Thursday, March 22, 2018

Born Today In 1912, Irish Actor Wilfrid Brambell

Henry 'Wilfrid' Brambell was born today, March 22, in 1912. He was an Irish film and television actor best known for his role in the British television series Steptoe and Son (the original version of the American show, Sanford and Son). He also performed alongside the Beatles in their film A Hard Day's Night, playing Paul McCartney's fictional grandfather.

Brambell was born in Dublin, the youngest of three sons born to a cashier at the Guinness Brewery, and his wife, a former opera singer.

His first appearance was as a child, entertaining the wounded troops during the First World War. After leaving school, he worked part-time as a reporter for The Irish Times and part-time as an actor at the Abbey Theatre before becoming a professional actor for the Gate Theatre. He also did repertory at Swansea, Bristol, and Chesterfield. In the Second World War he joined the British military forces entertainment organization ENSA.

Brambell had roles in film and television films from 1947, first appearing in Odd Man Out as a tram passenger (uncredited) in 1947. His television career began during the 1950s, when he was cast in small roles in three Nigel Kneale/Rudolph Cartier productions for BBC Television: as a drunk in The Quatermass Experiment (1953), as both an old man in a pub and later a prisoner in Nineteen Eighty-Four (1954) and as a tramp in Quatermass II (1955). All of these roles earned him a reputation for playing old men, though he was only in his forties at the time.

He featured in many prominent theater roles. In 1966 he played Ebenezer Scrooge in a musical version of A Christmas Carol. This was adapted for radio the same year and appeared on Radio 2 on Christmas Eve. Brambell's booming baritone voice surprised many listeners: he played the role straight, true to the Dickens original, and not in the stereotype Albert Steptoe character. 

In 1971, he starred in the premiere of Eric Chappell's play, The Banana Box, in which he played Rooksby. This part was later renamed Rigsby for the TV adaptation called Rising Damp, with Leonard Rossiter replacing Brambell in the role.
It was this ability to play old men that led to his casting in his best remembered role as Albert Steptoe, the irascible father in Steptoe and Son (his son Harold was played by Harry H. Corbett), a man who, when the series began, was said to be in his sixties, even though Brambell was only aged 49 in 1962 (13 years older than Corbett). The series began as a pilot on the BBC's Comedy Playhouse, and its success led to commission of a full series. It ran from 1962 to 1974 including a 5-year hiatus. A constant thread throughout the series was Albert being referred to by Harold as a "dirty old man," for example when he was eating pickled onions while taking a bath, and retrieving dropped ones from the bathwater. There were also two feature film spin-offs, a stage show and an American incarnation entitled Sanford and Son, some episodes of which were almost exact remakes of the original British scripts.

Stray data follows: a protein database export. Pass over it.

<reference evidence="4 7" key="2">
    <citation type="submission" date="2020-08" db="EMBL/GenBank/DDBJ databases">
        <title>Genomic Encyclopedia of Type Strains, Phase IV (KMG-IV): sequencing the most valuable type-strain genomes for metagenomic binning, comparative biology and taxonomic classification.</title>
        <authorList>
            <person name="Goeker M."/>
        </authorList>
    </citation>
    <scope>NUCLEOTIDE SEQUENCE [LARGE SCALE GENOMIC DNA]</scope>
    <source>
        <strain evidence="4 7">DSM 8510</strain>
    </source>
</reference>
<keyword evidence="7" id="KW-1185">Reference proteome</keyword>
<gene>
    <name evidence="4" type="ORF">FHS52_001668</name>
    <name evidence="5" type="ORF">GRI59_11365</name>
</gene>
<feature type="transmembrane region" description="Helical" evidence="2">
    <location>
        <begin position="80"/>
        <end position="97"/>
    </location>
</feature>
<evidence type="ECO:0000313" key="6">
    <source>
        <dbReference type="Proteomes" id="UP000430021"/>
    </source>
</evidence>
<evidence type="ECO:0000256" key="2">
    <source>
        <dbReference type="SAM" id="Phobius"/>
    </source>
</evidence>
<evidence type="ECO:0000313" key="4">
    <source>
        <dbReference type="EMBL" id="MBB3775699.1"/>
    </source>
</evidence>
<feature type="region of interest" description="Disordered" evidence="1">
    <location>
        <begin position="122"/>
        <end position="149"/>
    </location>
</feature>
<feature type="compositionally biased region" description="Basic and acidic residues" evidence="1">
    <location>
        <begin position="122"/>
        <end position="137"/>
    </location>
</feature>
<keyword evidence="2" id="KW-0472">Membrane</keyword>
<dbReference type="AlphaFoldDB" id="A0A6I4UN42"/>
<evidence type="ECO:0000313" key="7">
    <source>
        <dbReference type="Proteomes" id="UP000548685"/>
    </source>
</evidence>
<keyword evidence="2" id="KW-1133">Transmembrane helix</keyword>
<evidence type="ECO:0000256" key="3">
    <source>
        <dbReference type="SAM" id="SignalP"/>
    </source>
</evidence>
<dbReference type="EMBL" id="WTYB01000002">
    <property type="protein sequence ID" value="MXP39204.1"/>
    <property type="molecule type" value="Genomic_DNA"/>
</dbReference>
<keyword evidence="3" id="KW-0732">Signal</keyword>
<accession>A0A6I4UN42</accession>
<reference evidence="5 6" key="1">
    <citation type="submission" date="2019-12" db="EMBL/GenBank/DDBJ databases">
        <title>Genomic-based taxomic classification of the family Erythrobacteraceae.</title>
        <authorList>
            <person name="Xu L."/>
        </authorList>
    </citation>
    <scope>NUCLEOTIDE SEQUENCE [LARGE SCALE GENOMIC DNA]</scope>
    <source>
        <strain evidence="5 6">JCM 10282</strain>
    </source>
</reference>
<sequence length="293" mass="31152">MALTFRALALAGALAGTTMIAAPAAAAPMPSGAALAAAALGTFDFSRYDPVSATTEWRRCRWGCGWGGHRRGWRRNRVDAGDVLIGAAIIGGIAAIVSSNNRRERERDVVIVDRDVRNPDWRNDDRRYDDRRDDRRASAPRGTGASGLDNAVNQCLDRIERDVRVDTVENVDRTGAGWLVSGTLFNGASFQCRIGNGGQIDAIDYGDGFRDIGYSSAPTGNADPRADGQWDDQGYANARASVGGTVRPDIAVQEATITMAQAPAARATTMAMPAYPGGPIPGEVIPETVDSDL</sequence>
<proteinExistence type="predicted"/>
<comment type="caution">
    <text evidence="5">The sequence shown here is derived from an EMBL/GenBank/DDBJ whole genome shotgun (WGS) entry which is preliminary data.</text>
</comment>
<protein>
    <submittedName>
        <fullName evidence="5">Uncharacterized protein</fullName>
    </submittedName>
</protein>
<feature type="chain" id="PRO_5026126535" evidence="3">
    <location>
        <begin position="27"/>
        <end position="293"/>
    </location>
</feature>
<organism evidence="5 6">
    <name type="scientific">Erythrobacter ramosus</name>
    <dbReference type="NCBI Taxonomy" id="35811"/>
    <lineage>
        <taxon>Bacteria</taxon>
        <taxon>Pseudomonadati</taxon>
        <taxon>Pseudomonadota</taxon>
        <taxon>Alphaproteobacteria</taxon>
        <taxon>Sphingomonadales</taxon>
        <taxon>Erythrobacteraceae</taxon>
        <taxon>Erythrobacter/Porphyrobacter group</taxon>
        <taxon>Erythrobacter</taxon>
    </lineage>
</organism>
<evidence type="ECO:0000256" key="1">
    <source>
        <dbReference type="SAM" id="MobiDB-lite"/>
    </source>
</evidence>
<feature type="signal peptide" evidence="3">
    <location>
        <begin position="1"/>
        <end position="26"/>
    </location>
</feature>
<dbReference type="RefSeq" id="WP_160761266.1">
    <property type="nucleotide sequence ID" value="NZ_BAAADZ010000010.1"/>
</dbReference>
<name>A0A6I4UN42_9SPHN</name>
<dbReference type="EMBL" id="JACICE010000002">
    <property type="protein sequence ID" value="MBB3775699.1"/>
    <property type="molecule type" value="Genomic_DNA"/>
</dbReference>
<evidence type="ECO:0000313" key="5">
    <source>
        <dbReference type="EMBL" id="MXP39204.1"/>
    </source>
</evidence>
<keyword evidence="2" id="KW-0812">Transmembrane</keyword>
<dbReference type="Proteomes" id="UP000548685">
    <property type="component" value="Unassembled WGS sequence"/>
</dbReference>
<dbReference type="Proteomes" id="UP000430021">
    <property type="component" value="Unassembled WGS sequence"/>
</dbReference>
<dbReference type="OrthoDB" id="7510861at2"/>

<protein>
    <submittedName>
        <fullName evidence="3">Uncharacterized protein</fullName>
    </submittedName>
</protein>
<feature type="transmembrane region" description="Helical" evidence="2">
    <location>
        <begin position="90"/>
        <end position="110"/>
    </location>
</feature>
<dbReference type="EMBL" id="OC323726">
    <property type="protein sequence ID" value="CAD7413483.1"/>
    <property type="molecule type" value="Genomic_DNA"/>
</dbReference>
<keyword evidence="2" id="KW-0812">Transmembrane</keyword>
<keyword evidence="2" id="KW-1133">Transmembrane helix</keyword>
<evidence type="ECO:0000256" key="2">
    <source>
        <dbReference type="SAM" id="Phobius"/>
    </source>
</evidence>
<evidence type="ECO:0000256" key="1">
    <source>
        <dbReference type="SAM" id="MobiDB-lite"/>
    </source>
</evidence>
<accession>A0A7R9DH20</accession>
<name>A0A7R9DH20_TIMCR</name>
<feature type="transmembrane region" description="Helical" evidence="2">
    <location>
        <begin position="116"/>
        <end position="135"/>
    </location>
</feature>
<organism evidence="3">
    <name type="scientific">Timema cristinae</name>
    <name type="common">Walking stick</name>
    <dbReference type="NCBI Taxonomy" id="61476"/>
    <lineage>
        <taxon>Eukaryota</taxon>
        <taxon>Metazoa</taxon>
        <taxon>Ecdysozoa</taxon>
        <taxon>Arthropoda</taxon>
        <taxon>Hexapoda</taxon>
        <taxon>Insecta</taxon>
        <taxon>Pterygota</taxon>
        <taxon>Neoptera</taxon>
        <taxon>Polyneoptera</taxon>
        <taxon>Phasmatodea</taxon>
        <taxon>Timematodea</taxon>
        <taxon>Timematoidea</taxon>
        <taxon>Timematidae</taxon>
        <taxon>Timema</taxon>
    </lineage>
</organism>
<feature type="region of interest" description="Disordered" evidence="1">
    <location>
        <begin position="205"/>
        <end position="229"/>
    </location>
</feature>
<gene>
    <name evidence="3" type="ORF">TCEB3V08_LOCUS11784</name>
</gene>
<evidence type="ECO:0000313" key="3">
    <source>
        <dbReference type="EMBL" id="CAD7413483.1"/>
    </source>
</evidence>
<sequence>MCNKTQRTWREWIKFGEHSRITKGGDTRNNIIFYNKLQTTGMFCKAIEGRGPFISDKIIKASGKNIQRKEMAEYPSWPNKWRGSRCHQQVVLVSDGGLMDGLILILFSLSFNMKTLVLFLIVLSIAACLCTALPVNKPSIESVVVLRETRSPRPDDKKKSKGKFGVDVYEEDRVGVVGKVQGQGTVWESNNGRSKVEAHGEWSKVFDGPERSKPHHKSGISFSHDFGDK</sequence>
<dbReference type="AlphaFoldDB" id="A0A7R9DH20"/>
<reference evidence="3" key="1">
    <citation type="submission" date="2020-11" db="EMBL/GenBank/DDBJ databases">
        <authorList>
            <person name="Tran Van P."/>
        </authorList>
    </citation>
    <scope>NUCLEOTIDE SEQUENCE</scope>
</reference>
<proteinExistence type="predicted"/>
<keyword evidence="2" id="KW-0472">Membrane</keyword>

The success of Steptoe and Son made Brambell a high-profile figure on British television, and earned him the supporting role of Paul McCartney's grandfather in the Beatles' first film, A Hard Day's Night (1964). A running joke is made throughout the film of his character being "a very clean old man," in contrast to his being referred to as a "dirty old man" in Steptoe and Son. In real life, he was indeed nothing like his Steptoe persona, being dapper and well-spoken.

Apart from his role as the older Steptoe, Brambell achieved recognition in many films. His performance in The Terence Davies Trilogy won him critical acclaim, far greater than any achieved for Steptoe and Son. Although he appears throughout the full 24-minute piece, Brambell does not speak a single word.

After the final series of Steptoe and Son was made in 1974, Brambell had some guest roles in films and on television. He and Harry H. Corbett also undertook a tour of Australia in 1977 in a Steptoe and Son stage show. In 1982 Brambell appeared on the BBC's television news paying tribute to Corbett after the latter's death from a heart attack. In 1983 Brambell appeared in Terence Davies's film Death and Transfiguration, playing a dying elderly man who finally comes to terms with his homosexuality.

Brambell was homosexual at a time when it was impossible for public figures to be openly gay, not least because male homosexual acts were illegal in the UK until 1967. In 1962 he was arrested in a toilet in Shepherd's Bush for persistently importuning and given a conditional discharge. In 2012 he was alleged to have abused two boys aged 12–13 during the 1970s in Jersey. One of the boys was from the Haut de la Garenne children's home.

He was married from 1948 to 1955, to Mary "Molly" Josephine Hall, but the relationship ended in divorce after she gave birth to the child of their lodger in 1953.

Brambell died as a result of cancer at his home in Westminster, London, at age 72 on January 18, 1985.

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